Infrared heating has enabled the paintshop to keep up with the demands of increased production meaning that these days you can watch paint dry in next to no time
Since its introduction in the 1950s, the application of infrared heating has increased in the automotive industry. It has been instrumental in eliminating production bottlenecks, speeding up production and saving costs. A good example of how a company can benefit from its application is found in the UK’s Federal Mogul, which has quadrupled throughput in the curing of powder coating on brake pads.
Federal Mogul brake pads have an anti-corrosion coating, which protects the brake pad against spray water damage in operation. After this black epoxy coating is applied on the production line, it must then be cured and this was originally carried out using conventional medium wave infrared emitters. However, increasing sales demands meant that this kind of drying could not keep pace with production requirements and the company had to eliminate the bottleneck to remain competitive.
There are various restrictions on the heating/curing process. For one, any heat applied should be effective only at the product surface and not within the material of the whole brake pad.
Medium-wave infrared radiation is ideal for melting and curing the epoxy coating and consequently an infrared system with fast-response medium wave emitters form Heraus Noblelight was chosen for the task. Fast-response, medium-wave emitters emit the effective medium-wave radiation, while at the same time delivering the power necessary to speed up the process. But more than this, fast medium-wave emitters have a response time of seconds, compared with the minutes required by conventional medium wave emitters to heat up and cool down. The reaction speed of modern fast-response emitters also means that they are easy to control. This means that it is possible to achieve temperature profiles inside the drying oven to suit a range of brake pads.
The new 162kW infrared oven is fitted with 30 fast-response emitters. It first brings the powder to melting point and then holds the coated products at the correct temperature to ensure curing. The installation of the modern infrared system has quadrupled the powder coating curing of a range of brake pads.
Today, every well-known carmaker has an infrared system installed somewhere. They are still used for bodywork. They are also used in pre-drying, drying of finishing lacquer, as well as in repair drying. Moreover, more and more components are processed with infrared. Petrol tanks, pumps, gears, oil sumps or the brake pads discussed earlier, everywhere there are coatings or protective lacquers that have to be cured or dried.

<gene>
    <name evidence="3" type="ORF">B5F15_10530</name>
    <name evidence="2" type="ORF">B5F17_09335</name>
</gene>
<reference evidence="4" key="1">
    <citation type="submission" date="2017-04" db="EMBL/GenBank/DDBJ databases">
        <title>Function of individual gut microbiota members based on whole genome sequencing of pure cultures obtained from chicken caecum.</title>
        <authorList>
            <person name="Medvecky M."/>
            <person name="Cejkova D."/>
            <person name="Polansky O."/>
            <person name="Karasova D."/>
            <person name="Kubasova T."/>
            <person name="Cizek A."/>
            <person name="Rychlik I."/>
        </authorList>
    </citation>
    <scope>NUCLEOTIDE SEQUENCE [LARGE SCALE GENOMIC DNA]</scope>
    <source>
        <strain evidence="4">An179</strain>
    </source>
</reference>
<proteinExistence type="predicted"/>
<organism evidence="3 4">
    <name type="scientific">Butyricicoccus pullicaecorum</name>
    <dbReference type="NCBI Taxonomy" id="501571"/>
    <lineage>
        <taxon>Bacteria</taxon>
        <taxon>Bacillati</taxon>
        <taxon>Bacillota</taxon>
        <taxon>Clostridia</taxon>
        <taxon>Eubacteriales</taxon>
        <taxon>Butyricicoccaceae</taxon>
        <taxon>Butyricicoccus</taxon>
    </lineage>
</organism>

There are also the heating processes for the plastics used in motor vehicles. For example, injection moulded plastic parts can be deburred by heating, a step which improves quality if the plastic part is to be coated or lacquered later.
If necessary, power densities of up to 1000 kW/m² can be transferred. Such high power is needed for applications such as coil coating. For most applications, powers of around 100 kW/m² are sufficient. Usually, 20 to 30 kW/m² is sufficient to achieve a fast, economical drying of most coatings.
Modern infrared modules are so compact that they can easily be retrofitted into or complement existing ovens. An example is the infrared booster which can be located in front of a hot air oven for coated plastic bumpers. Pre-drying with infrared speeds up the process.
For complicated components, hot air heating and infrared can be combined to advantage. The infrared emitters provide the direct heat while the heat from the hot air oven seeks out all hidden nooks and angles.
Modern infrared emitters can be perfectly matched to product and process in terms of wavelength, power and emitter shape. In every case it is worthwhile to match the heating source exactly to the process and material, as this ensures that not only is the production speed increased but quality is also improved, reject rates are cut and costs are saved.